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The Voyage of the Slave Ship HareA Journey into Captivity from Sierra Leone to South Carolina$
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Sean M. Kelley

Print publication date: 2016

Print ISBN-13: 9781469627687

Published to North Carolina Scholarship Online: September 2016

DOI: 10.5149/northcarolina/9781469627687.001.0001

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PRINTED FROM UNIVERSITY OF NORTH CAROLINA PRESS SCHOLARSHIP ONLINE (www.northcarolina.universitypressscholarship.com). (c) Copyright University of North Carolina Press, 2021. All Rights Reserved. An individual user may print out a PDF of a single chapter of a monograph in NCSO for personal use.date: 25 July 2021

Long Knives

Long Knives

(p.52) Chapter Three Long Knives
The Voyage of the Slave Ship Hare

Sean M. Kelley

University of North Carolina Press

This chapter begins by discussing the outbound passage from Newport to Sierra Leone, with special attention paid to eighteenth-century navigation techniques. After discussing the Hare’s brief stop at Cape Verde, it examines the Godfrey’s initial activities in Sierra Leone, which included a visit to Bance (a.k.a. Bunce) Island, the main slave trading fort. Bance Island was owned by Scottish merchants based in London. In addition to the main fort in the Sierra Leone River, Bance Island operated a number of smaller trading establishments within about 100-mile radius. Godfrey visited to obtain information about the market. Soon afterward, Godfrey was attacked by a leopard, but escaped with only minor injuries. He also clashed with several of his crew, coming to blows with one of them. The chapter concludes with an analysis of the system of institutionalized violence that structured slave trading on the Upper Guinea Coast. Godfrey participated in this system, agreeing to execute an African trader on the deck of his ship.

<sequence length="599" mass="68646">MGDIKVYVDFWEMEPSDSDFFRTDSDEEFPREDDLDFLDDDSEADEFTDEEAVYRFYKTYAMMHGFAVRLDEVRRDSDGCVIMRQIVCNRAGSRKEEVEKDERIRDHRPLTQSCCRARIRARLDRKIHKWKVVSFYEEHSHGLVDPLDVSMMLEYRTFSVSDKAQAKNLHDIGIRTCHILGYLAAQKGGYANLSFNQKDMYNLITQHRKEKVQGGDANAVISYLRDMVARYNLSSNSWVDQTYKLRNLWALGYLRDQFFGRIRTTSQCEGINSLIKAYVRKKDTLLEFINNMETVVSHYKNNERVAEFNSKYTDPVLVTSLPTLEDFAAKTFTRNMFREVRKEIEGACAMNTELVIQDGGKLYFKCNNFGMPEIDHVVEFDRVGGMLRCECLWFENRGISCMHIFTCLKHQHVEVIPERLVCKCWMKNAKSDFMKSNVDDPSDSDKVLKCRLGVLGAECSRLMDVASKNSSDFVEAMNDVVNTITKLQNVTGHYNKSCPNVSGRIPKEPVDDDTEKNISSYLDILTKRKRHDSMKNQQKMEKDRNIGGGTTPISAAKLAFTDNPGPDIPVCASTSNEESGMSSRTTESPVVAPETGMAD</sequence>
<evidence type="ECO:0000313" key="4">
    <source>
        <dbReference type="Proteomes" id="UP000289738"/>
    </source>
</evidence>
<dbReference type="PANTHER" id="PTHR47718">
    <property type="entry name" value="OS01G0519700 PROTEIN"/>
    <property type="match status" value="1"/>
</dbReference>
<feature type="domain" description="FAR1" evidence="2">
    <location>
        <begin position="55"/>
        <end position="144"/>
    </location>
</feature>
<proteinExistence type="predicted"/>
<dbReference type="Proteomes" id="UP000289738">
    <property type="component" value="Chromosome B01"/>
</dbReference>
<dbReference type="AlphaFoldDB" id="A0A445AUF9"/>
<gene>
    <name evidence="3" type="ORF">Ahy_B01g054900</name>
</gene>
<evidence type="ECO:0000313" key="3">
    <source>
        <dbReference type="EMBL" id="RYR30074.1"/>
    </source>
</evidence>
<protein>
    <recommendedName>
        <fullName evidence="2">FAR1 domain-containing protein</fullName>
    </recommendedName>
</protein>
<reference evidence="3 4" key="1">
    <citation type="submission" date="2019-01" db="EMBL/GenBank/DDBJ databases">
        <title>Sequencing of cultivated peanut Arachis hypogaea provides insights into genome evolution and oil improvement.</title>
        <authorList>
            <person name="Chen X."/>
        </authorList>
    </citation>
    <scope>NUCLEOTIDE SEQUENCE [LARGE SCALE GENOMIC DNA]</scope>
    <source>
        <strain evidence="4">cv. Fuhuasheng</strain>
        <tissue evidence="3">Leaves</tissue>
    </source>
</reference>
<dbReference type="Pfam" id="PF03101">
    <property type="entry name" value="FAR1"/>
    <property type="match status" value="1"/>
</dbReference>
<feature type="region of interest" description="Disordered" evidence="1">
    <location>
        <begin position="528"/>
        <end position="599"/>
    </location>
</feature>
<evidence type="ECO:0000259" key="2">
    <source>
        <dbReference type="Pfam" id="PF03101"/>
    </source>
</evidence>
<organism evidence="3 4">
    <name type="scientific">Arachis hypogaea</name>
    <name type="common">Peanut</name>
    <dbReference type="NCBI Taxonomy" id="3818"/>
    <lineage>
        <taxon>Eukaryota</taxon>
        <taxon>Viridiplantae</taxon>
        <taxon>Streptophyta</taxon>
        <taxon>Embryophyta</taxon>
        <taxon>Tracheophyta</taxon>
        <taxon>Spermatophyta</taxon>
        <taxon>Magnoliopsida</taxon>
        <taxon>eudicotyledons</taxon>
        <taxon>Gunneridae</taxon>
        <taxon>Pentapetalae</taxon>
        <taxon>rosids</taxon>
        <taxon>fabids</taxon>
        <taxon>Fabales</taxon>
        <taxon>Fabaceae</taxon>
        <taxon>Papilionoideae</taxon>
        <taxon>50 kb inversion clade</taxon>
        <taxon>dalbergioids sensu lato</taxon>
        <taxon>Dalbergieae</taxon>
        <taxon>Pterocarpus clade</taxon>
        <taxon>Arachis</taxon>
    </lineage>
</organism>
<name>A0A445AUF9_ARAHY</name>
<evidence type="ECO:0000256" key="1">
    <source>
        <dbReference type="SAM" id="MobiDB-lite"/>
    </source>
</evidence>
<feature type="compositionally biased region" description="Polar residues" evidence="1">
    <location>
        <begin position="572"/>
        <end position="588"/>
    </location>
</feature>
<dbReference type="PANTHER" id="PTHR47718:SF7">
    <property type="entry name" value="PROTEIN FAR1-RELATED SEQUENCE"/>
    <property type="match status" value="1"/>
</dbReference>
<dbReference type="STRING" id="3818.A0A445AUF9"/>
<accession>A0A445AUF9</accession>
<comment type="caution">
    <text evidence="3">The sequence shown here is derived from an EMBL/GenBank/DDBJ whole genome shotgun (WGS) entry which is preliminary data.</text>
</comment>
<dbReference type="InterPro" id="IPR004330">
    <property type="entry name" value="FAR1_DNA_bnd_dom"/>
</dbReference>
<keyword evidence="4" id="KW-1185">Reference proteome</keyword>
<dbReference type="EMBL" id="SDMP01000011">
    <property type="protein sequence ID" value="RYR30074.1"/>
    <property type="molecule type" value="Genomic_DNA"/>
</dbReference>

Keywords:   Upper Guinea Coast, Cape Verde, Slave trade, Violence, Sierra Leone, Bance/Bunce Island, Seamen

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